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Situating High-Speed Railway Stations within Local Urban Contexts: Passenger Satisfaction with Intermodal Integration at the Hong Kong HSR Station

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With more high-speed railway (HSR) being built worldwide, its be er integration into the 'urban fabric' is imperative. Focusing on the travel experience, this paper presents an analysis of the intermodal integration of HSR with the local public transport system at the newly opened HSR station in Hong Kong. A participatory survey was conducted with arrival passengers making intermodal transfers to local destinations using the metro, bus, and taxis. Participants were asked to recall and rate their travel experience from the exit of HSR station to the public transport stops. This is the first study that integrates both objective and subjective measurements of regional–local intermodal integration holistically from a passenger perspective. In the survey, respondents generally reported a positive experience. However, there were signi ficant diff erences for diff erent interchange modes. At a more theoretical level, ten service a ributes including both instrumental and aff ective dimensions were found to have signi ficant in fluence on the intermodal interchange experience. Furthermore, the importance-satisfaction analysis suggests that three instrumental factors (ticket purchase, time coordination, interchange signage) are in most urgent need of improvement, while good service quality of four aff ective factors (walking environment, cleanliness, congestion-free waiting area, and luggage delivery) should be maintained and strengthened.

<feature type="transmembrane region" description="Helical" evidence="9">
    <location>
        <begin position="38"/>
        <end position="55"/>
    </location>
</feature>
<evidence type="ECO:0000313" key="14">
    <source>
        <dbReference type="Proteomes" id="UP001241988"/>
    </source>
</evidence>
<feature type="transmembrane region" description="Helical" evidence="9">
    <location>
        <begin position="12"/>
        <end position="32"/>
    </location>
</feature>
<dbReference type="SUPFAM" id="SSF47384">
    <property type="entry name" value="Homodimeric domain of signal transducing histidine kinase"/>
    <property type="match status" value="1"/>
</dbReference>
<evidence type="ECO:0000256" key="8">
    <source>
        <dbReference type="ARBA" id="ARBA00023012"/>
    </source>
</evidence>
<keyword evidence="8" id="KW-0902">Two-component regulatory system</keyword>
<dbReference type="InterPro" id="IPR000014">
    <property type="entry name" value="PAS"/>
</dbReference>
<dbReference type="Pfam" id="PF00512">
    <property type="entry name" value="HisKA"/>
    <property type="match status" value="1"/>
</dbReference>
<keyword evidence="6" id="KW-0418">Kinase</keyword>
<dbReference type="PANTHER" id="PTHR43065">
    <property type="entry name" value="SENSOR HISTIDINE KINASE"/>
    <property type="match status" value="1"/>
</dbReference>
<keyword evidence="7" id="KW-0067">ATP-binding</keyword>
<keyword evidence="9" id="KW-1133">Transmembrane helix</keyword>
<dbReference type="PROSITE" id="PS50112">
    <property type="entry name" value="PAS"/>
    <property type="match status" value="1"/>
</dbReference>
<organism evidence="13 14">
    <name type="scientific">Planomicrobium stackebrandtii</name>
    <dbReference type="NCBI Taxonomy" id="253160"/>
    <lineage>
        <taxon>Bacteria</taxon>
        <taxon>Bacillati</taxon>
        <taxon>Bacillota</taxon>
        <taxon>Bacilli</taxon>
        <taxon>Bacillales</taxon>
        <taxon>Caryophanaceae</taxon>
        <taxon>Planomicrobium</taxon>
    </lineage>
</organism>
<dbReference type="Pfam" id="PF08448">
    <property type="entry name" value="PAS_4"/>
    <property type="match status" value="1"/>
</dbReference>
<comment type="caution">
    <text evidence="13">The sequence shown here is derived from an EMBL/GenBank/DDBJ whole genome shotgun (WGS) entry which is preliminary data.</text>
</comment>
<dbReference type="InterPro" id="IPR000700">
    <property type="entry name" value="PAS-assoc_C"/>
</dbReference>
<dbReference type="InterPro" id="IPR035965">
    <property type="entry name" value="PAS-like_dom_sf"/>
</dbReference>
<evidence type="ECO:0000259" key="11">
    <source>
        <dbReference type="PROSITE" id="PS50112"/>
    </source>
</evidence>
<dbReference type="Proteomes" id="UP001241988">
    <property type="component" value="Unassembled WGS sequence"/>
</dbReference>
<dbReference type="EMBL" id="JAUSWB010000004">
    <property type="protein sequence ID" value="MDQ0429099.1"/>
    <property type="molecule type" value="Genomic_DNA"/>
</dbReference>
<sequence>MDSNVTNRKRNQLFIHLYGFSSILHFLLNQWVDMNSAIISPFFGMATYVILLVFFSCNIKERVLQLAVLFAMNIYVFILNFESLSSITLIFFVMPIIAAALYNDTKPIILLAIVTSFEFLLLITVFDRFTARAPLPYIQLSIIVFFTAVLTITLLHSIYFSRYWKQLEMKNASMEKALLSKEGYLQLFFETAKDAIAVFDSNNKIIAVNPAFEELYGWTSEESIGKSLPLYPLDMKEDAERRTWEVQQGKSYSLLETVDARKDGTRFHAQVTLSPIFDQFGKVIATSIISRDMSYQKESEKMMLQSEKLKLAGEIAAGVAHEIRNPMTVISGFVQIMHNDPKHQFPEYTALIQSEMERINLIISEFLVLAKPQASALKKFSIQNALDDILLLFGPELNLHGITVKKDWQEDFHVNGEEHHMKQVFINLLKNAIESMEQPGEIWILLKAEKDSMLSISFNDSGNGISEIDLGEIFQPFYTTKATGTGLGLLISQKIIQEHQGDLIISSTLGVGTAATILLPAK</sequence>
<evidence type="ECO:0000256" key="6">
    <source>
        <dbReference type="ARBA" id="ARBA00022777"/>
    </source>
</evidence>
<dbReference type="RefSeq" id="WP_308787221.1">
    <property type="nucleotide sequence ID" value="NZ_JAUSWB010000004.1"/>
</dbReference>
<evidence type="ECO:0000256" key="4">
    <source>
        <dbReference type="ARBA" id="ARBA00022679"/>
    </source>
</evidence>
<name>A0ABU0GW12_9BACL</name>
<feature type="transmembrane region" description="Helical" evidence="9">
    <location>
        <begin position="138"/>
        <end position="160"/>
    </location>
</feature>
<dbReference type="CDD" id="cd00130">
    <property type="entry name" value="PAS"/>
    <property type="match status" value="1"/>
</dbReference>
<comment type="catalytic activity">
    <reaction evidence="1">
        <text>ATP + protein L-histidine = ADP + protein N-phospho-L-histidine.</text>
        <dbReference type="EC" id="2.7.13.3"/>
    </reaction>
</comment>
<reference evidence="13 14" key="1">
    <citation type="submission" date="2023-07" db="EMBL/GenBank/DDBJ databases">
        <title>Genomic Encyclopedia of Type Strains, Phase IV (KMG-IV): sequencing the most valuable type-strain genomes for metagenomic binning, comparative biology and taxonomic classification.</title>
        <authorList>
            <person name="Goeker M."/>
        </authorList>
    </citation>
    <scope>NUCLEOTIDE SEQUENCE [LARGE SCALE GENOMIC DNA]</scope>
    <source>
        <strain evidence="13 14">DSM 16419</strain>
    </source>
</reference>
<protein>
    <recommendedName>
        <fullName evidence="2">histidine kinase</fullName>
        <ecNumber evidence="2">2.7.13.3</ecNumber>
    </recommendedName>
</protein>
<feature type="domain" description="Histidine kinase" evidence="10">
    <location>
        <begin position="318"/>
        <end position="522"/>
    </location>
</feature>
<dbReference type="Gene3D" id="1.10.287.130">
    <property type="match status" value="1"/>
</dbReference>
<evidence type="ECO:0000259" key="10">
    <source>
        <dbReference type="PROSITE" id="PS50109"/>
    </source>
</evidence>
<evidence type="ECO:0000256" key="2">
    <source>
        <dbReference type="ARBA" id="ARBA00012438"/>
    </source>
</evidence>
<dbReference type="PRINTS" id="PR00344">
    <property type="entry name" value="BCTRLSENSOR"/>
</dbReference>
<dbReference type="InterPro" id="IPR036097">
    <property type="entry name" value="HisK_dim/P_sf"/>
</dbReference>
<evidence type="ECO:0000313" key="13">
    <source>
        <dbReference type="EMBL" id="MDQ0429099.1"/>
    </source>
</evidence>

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Document Type: Research Article

Publication date: October 1, 2020

More about this publication?
  • Built Environment is published quarterly in March, June, September and December. With an emphasis on crossing disciplinary boundaries and providing global perspective, each issue focuses on a single subject of contemporary interest to practitioners, academics and students working in a wide range of disciplines. Issues are guest-edited by established international experts who not only commission contributions, but also oversee the peer-reviewing process in collaboration with the Editors.

    Subject areas include: architecture; conservation; economic development; environmental planning; health; housing; regeneration; social issues; spatial planning; sustainability; urban design; and transport. All issues include reviews of recent publications.

    The journal is abstracted in Geo Abstracts, Sage Urban Studies Abstracts, and Journal of Planning Literature, and is indexed in the Avery Index to Architectural Publications.

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